Where: All Souls Unitarian Universalist Church
This is a crucial time in the struggle for equity, issues of faith and the need for action.
This is a crucial time in the struggle for equity, issues of faith and the need for action.
Restorative justice is a way to prevent people from entering the prison and court systems, and eliminates creating young felons. A short stint of 24-48 hours in jail can change the trajectory of a life FOREVER. More than a dozen communities in Massachusetts have voluntarily signed up for this diversion program. See more here.
Restorative justice is an equitable way for the people, property owners and families of those who are impacted and perpetuated a crime to sit together in a circle, and talk about what happened.
State Senator Jamie Eldridge [D-Acton] has sponsored legislation to introduce restorative justice to every community in Massachusetts. The bill has been introduced in several sessions and has failed to gain endorsement at the State House. Most people don’t understand what it is and how it works.
Restorative justice allows people to take responsiblity for what they did, and for all parties to understand the impact on victims, perpetuators and property owners. The process reduces the rate of recidivism and keeps people out of jail and prison.
In response to activists requests for justice and corrections systems reform and a plethora of bills before the state Legislature in the last 2015-16 term, Gov. Baker convened a 25- member panel of electeds and state bureaucrats. They have partnered with the Council of State Governments [CSG] to propose an omnibus bill [a multi-faced reform bill] in Jan. 2017. What follows is an update on that process of monthly meetings from the State House News Servce, summarizing activity and research by the CSG, a neutral non-profit that advises state governments on best-practices.
By Katie Lannan
STATE HOUSE NEWS SERVICE
STATE HOUSE, BOSTON, SEPT. 20, 2016…..Discussions of recidivism and community supervision slated for this fall are among the final steps in a process policymakers hope will result in reforms to the state’s criminal justice system.
After months studying recidivism trends, drivers of incarceration and other elements of criminal justice in Massachusetts, researchers from the Council on State Governments Justice Center plan to gather with a 25-member working group in December to go over final policy recommendations.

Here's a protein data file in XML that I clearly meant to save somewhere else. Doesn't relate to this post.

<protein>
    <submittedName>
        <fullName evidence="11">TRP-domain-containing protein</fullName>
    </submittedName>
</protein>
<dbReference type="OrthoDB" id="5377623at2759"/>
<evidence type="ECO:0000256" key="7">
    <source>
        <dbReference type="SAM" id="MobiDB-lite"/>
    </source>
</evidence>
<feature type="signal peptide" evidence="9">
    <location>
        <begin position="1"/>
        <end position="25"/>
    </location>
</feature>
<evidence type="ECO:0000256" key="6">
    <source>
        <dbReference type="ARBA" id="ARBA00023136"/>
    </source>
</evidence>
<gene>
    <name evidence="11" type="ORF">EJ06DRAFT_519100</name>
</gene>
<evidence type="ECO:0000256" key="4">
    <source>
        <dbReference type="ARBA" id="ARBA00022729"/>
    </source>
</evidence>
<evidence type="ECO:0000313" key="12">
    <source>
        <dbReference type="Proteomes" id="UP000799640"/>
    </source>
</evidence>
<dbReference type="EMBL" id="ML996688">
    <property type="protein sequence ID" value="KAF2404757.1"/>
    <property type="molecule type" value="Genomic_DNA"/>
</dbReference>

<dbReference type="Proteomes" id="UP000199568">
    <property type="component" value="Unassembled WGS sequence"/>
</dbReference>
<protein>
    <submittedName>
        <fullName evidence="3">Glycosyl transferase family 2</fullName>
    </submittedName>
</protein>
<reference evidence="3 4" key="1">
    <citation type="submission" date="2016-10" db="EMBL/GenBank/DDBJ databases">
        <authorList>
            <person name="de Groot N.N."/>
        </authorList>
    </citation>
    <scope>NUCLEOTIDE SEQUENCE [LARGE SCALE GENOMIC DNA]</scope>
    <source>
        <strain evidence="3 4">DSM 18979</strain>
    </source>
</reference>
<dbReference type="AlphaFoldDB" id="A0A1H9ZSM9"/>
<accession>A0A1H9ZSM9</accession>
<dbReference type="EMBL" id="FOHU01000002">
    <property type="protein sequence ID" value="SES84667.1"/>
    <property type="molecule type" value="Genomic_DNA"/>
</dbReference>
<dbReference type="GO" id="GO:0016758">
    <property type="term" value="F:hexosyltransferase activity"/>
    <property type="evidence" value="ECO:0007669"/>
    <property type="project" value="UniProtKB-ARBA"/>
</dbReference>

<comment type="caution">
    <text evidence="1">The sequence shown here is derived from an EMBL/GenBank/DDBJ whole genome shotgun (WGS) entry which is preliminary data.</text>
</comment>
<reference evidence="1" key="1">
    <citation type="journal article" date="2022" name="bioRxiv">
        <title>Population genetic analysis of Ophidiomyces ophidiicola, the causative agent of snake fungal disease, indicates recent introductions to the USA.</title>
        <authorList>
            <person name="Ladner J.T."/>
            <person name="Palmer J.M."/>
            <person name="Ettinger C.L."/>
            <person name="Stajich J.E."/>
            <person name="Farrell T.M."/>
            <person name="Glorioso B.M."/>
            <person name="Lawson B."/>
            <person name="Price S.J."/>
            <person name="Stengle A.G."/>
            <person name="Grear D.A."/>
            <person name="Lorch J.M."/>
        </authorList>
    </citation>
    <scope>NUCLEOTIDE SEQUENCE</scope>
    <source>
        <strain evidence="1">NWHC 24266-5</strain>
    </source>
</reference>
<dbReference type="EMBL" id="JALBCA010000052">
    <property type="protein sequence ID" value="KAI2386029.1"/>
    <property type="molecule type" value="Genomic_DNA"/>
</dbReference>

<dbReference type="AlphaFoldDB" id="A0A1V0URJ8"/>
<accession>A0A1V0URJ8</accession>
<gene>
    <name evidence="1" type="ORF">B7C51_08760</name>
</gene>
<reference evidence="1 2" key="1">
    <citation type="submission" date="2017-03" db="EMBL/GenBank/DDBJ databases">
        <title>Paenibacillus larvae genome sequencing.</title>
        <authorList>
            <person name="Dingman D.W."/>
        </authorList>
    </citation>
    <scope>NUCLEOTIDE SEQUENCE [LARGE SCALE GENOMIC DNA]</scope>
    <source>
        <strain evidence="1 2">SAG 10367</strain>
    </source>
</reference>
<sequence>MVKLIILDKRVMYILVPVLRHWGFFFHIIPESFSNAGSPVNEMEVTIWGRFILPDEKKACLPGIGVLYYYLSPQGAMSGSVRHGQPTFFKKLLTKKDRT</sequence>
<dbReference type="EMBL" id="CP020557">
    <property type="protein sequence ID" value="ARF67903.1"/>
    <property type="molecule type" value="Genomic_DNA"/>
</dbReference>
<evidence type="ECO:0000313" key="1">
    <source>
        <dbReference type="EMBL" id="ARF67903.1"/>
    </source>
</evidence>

Those recommendations would then become the basis for legislation expected to be filed in January.
The Justice Center’s review launched after Gov. Charlie Baker, Supreme Judicial Court Justice Ralph Gants, Senate President Stan Rosenberg and House Speaker Robert DeLeo reached out in August 2015, requesting support in an effort to study the system and institute new data-driven and cost-effective practices.
In a letter to center staff, the four officials expressed hope that the the analysis would help them “better understand how we can further reduce recidivism and enable successful re-entry, and whether we can further reduce our prison and jail populations through early release programs while ensuring appropriate punishment and preserving public safety.”
Baker, Gants, Rosenberg, DeLeo and Lt. Gov. Karyn Polito sit on a steering committee guiding the development of policy options.
The working group, which includes representatives from law enforcement, legal services, the judiciary, Legislature and executive branch, has held three public meetings so far, during which members have offered their reactions and suggestions to data presented by Justice Center researchers.
Three more meetings are planned for rest of the year, building towards a policy discussion before the start of the new legislative session in January.
The first, tentatively scheduled for the afternoon of Oct. 20, will explore prisoner release, reentry and recidivism, according to Justice Center spokesman Robert Busweiler.
A November meeting focused on community supervision will be followed by the December policy framework discussion, Busweiler said. Dates for those meetings have not yet been set.
Several criminal justice reform efforts this session stalled despite pushes from advocates and interest groups.
A series of Senate-backed bills — creating a medical parole program for terminally ill inmates (S 2433); raising the felony larceny threshold from $250 to $1,500 (S 2176); and a package of juvenile justice reforms including expungement of certain juvenile misdemeanor records (S 2176) — were not taken up in the House before the July 31 end of formal sessions and have remained before the House Ways and Means Committee.
New laws passed this session ended automatic driver’s licenses suspensions for most drug crimes unrelated to motor vehicles; banned the practice of sending women civilly committed for addiction treatment to a state prison in Framingham; and increased the penalties for trafficking of the opiate fentanyl.
Lawmakers have been awaiting the findings of the outside review before tackling other major justice system reforms.
Advocates, too, are watching with interest as the process enters its final months. The Jobs Not Jails Coalition, which rallied on Beacon Hill repeatedly last year in support of sentencing legislation and other reforms, is now working to determine its criminal justice priorities.